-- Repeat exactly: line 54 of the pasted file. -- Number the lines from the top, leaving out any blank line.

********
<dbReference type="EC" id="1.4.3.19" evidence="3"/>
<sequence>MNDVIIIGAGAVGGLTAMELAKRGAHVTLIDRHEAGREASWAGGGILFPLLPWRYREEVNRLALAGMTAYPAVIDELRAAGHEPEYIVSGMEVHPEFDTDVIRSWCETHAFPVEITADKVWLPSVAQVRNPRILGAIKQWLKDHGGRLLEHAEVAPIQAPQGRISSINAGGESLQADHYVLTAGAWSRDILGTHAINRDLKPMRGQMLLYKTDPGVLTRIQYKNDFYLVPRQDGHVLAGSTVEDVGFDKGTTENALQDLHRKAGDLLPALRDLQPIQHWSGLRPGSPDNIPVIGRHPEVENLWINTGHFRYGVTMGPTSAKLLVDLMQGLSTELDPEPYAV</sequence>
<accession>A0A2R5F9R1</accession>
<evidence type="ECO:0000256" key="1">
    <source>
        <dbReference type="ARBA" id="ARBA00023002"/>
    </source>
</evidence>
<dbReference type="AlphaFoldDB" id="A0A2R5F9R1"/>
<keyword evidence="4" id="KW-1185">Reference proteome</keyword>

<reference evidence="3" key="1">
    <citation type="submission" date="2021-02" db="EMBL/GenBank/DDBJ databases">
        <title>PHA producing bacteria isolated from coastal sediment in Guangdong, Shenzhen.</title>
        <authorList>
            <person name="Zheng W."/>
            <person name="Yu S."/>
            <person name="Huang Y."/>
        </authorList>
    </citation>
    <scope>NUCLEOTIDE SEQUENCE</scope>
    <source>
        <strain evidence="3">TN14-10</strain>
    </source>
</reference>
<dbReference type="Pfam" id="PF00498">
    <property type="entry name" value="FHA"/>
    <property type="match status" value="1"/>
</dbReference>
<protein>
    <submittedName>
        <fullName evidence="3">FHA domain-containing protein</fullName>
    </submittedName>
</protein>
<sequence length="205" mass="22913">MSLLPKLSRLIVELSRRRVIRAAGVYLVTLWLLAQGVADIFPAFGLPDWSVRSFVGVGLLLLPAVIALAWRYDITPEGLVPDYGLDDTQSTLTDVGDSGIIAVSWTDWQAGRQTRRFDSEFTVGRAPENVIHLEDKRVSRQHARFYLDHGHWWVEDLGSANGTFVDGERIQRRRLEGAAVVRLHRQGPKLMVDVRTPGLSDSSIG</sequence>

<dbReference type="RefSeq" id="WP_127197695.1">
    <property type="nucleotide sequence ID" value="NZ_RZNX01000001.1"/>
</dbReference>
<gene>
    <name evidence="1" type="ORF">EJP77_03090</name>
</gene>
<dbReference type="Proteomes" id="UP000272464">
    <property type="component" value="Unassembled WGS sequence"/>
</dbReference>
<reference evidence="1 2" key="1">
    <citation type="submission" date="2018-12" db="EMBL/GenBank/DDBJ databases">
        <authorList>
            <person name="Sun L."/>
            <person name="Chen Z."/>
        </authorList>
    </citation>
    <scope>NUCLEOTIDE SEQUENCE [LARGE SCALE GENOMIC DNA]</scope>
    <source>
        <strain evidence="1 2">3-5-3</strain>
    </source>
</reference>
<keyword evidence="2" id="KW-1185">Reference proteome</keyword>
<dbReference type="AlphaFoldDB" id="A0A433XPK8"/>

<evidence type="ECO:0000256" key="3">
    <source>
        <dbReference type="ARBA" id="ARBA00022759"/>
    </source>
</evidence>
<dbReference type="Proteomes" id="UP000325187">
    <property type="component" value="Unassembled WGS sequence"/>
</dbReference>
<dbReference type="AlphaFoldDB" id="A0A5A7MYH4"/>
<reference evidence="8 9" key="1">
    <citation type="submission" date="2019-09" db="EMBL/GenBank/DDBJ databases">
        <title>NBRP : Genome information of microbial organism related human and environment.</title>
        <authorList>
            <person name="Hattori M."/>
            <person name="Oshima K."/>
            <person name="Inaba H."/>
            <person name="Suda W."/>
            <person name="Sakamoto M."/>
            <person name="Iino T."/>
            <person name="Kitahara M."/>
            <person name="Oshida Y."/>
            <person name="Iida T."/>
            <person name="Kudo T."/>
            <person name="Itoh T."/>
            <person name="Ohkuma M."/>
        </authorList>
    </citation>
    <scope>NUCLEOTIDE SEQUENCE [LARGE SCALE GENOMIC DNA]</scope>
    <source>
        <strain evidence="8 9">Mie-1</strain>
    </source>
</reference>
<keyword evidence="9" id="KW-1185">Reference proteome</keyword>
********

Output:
    </source>